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J Evol Biol. 2008 Jul;21(4):1079-89. doi: 10.1111/j.1420-9101.2008.01536.x. Epub 2008 Apr 25.

Habitat-dependent song divergence at subspecies level in the grey-breasted wood-wren.

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Bird Behavioural Ecology Group, Zoology Department, University of Cambridge, Cambridge, UK.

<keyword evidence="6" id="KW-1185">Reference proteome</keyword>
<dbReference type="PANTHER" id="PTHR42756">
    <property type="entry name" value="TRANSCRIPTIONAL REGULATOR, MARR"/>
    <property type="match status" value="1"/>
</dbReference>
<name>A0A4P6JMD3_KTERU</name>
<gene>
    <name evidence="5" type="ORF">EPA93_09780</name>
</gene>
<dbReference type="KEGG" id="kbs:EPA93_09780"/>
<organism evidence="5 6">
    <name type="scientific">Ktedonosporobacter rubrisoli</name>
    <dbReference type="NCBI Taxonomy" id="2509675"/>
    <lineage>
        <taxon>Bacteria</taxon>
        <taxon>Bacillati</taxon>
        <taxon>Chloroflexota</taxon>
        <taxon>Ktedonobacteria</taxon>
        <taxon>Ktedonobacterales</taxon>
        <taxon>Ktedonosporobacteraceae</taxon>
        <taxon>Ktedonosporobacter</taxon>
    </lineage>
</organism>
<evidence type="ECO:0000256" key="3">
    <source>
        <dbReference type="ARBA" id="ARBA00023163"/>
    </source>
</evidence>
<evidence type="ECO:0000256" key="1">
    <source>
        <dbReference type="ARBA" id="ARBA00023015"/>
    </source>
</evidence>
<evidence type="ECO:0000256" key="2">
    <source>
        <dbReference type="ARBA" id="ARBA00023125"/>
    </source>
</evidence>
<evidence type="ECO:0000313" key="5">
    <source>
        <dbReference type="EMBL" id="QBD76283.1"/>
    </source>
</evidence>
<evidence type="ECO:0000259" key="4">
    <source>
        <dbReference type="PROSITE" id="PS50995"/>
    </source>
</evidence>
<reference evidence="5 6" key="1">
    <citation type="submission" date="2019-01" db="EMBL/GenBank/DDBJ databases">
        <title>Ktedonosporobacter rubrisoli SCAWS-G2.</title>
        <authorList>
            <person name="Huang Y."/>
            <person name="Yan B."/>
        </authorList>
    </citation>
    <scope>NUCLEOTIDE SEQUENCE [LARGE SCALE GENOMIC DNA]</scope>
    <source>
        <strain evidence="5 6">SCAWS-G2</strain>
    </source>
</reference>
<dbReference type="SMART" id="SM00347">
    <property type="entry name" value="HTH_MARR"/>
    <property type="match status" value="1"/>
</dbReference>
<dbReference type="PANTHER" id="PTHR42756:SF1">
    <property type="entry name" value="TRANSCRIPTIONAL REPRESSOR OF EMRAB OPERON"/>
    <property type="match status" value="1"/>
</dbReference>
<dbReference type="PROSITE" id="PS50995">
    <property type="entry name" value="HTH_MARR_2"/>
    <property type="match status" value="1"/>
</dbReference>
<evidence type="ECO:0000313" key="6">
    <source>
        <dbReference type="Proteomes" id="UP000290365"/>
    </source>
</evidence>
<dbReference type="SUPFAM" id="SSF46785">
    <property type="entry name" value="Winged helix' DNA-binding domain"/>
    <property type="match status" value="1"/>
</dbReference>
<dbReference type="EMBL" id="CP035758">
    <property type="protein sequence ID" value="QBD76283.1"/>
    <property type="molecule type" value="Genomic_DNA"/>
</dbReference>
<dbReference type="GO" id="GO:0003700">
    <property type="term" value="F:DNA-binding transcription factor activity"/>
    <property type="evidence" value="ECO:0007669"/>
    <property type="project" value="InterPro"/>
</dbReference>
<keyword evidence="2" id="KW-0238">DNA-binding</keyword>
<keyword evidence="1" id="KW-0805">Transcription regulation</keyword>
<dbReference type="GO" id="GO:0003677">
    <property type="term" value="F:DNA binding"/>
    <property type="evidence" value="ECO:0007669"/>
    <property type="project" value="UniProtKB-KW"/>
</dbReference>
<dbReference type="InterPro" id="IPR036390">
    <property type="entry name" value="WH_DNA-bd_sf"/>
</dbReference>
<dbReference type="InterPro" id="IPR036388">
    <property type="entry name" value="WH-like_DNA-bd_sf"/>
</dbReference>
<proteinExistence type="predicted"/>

Song divergence among populations can theoretically lead to reproductive divergence and speciation. Despite many studies, this theory is still controversial. Habitat differences have been shown to shape songs, but few studies have looked for a link between ecologically driven acoustic and genetic divergence. We tested whether environmental selection has driven song divergence in two genetically distinct, but hybridizing, subspecies of the grey-breasted wood-wren (Henicorhina leucophrys) in Ecuador. Several acoustic features showed significant divergence between the subspecies. Spectral song divergence correlated with ambient noise profiles which differed significantly between the habitats of both subspecies. Temporal song divergence also corresponded as expected to vegetation density. However, in terms of quantified levels of reverberations, we found no significant differences in habitat-dependent sound transmission properties. We conclude that ecological niche segregation may explain acoustic divergence among the two wren subspecies. The resulting habitat-dependent song divergence may have contributed to reproductive divergence by guiding assortative mating in parapatric conditions or just currently contribute to maintenance of reproductive isolation upon secondary contact.

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